Voter turnout in the U.S. during the last midterm election hit the lowest point since the 1940s. The number of Americans heading to the polls each election has been declining for the last fifty years and lawmakers have recently been pushing efforts to keep even more people away from the polls. People do not exercise their right to vote for various reasons, some of which are easier to solve than others. According to a U.S. … Voters can already use their smartphones in some cities to simplify daily tasks like tracking how long they have to wait for a bus or train. So why shouldn’t information about polling places be available online? Joe Kiniry, the principal investigator with computer science company Galois, said that while he was working in Denmark, he helped to build a system voters could use to figure out the length of lines at polling places. “Of course it’s doing that by watching people’s cell phones as they walk into the polling place and figuring out how long it took you to get to the front of the line, how long it took you to leave,” he said. “So in the adoption of this cheap, easy technology… we’ve now traded off the cost and efficiency of an election with the privacy of voters.”
Kiniry also discussed the possibility of a system which would track in real-time election machines that malfunction or stop working. “If a machine goes offline, everybody knows it,” he said, although he added that there is likely to be resistance from vendors who do not want to reveal trade secrets.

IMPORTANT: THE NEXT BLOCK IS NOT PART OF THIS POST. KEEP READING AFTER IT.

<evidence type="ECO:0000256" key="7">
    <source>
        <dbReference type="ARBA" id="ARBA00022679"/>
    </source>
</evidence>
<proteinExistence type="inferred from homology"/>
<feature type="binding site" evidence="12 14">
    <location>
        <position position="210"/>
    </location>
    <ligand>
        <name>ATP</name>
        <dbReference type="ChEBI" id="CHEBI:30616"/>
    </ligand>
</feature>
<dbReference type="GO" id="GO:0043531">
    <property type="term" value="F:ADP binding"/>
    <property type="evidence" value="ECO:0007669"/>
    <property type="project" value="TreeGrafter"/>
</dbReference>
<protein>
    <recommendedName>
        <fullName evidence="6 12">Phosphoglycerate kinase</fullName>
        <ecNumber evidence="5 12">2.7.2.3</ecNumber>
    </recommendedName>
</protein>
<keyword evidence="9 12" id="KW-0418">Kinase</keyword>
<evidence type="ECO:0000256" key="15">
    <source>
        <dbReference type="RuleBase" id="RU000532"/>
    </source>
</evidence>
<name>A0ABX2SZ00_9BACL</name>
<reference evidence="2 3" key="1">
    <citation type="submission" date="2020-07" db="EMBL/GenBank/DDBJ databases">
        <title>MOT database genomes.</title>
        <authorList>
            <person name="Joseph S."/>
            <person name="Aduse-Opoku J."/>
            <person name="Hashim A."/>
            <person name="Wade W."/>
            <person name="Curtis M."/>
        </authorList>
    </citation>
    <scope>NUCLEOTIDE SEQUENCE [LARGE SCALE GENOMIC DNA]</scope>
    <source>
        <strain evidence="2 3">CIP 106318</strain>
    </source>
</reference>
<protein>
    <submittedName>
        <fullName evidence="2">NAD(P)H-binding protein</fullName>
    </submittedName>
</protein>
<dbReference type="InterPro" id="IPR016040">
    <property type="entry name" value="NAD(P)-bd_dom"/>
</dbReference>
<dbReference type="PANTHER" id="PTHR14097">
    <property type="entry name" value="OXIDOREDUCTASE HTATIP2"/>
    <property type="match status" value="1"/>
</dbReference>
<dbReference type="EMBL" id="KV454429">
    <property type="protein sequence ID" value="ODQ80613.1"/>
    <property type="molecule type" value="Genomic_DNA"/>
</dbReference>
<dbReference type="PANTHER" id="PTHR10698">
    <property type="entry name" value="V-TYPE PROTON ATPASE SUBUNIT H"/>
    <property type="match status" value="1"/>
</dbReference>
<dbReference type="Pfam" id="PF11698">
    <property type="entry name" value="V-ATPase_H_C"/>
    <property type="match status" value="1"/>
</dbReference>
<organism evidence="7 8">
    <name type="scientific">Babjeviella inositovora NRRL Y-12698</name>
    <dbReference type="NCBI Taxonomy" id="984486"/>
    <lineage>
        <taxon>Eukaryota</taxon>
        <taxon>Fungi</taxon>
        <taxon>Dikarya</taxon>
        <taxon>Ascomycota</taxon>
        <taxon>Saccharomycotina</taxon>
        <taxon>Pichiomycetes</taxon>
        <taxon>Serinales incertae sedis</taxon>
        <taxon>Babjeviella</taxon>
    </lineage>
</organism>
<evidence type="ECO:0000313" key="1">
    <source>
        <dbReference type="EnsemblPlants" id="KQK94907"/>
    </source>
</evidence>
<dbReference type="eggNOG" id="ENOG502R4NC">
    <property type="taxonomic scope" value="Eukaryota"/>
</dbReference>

… While the ease of voting on the internet is appealing, privacy experts have cautioned against rushing to implement the technology due to cybersecurity concerns. Still, online voting is already standard procedure in some countries, such as Estonia, and U.S. lawmakers have been moving toward incorporating more technology in our elections.
But Kiniry is also working on an internet voting study which is looking into a form of remote voting that uses an “end-to-end verifiability” program. If the project is able to meet security and usability standards, it could be used by the public to vote from their computers or internet-enabled devices, he said. “You often find that a system can be secure or it can be usable. We’re trying to figure out how it could be both.”